Can I collect unemployment if I requested time off and they’re saying they won’t grant it now a month before I’m leaving?

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Can I collect unemployment if I requested time off and they’re saying they won’t grant it now a month before I’m leaving?

They want me to sign a resignation letter but I told them because of the nature that they are letting me go I would like to see if I have any options first. The only reason this is a problem is becasue they are shorthanded all of the sudden due to multiple people leaving and at the time I requested this I was told my 7 weeks was not a problem. I would just like to know if there is anything I can/should do to obtain unemployment pay.

Asked on June 4, 2012 under Employment Labor Law, California

Answers:

SJZ, Member, New York Bar / FreeAdvice Contributing Attorney

Answered 9 years ago | Contributor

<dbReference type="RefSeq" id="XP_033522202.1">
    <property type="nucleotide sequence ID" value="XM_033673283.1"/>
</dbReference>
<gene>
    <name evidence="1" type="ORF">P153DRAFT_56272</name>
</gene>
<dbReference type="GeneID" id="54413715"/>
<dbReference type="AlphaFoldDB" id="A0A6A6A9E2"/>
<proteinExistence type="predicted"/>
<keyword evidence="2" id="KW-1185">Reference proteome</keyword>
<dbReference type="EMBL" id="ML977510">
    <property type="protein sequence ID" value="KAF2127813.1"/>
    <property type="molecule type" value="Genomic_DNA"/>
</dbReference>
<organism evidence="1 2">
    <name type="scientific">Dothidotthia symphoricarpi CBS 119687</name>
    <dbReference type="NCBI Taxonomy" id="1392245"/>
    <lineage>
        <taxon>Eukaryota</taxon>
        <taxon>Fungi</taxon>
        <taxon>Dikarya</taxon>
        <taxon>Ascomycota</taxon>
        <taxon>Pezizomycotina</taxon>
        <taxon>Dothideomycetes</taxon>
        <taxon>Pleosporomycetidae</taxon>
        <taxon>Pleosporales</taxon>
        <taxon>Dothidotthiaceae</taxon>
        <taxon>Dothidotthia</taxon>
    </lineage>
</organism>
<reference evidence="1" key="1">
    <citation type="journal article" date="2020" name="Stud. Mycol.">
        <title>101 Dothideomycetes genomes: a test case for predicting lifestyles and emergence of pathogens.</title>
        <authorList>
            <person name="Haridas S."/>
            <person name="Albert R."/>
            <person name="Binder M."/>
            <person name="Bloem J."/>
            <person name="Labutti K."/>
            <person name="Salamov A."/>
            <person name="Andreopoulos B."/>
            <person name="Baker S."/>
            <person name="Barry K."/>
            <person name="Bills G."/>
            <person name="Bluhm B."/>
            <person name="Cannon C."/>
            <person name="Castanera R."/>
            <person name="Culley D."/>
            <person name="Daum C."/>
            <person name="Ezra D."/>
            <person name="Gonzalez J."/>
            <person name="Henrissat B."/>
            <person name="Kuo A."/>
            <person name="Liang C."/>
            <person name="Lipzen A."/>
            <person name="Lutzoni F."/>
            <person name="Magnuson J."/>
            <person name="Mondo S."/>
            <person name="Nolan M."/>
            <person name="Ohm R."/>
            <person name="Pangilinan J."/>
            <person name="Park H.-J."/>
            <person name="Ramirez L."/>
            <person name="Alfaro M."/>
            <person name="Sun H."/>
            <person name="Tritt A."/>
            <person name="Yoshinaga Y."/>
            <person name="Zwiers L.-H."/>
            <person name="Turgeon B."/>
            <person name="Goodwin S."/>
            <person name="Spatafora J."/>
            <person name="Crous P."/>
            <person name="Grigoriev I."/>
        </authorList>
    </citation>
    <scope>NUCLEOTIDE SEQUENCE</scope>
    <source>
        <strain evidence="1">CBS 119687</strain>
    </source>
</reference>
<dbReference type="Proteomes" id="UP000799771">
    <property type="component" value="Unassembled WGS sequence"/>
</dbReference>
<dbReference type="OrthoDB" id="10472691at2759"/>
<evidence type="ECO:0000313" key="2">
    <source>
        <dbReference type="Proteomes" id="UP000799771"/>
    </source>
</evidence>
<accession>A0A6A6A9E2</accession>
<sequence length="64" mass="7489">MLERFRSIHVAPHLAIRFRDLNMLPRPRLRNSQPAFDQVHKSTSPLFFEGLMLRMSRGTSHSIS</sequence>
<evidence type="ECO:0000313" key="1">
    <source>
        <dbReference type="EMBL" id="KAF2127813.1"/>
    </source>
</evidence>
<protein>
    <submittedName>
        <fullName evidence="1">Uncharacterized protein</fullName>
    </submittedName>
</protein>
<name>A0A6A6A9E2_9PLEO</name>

Employers have discretion in regards to allowing employees to take vacation, and so may validly prevent an employee from taking vacation if they are shorthanded. Since they are allowed to prevent you from taking vacation under the circumstances you describe, you have no right to quit but receive unemployment.

More generally, any voluntary separation from unemployment--such as resignation--prevents an employee from receiving unemployment. You can receive unemployment so long as you are laid off or fired, assuming you are not fired "for cause"--i.e. not fired due to excessive absenteeism, violation of company policy, insubordination, etc. The way to collect unemployment is to be fired, so long as it's not for cause. Signing a resignation letter would certainly preclude you from receiving unemployment compensation.


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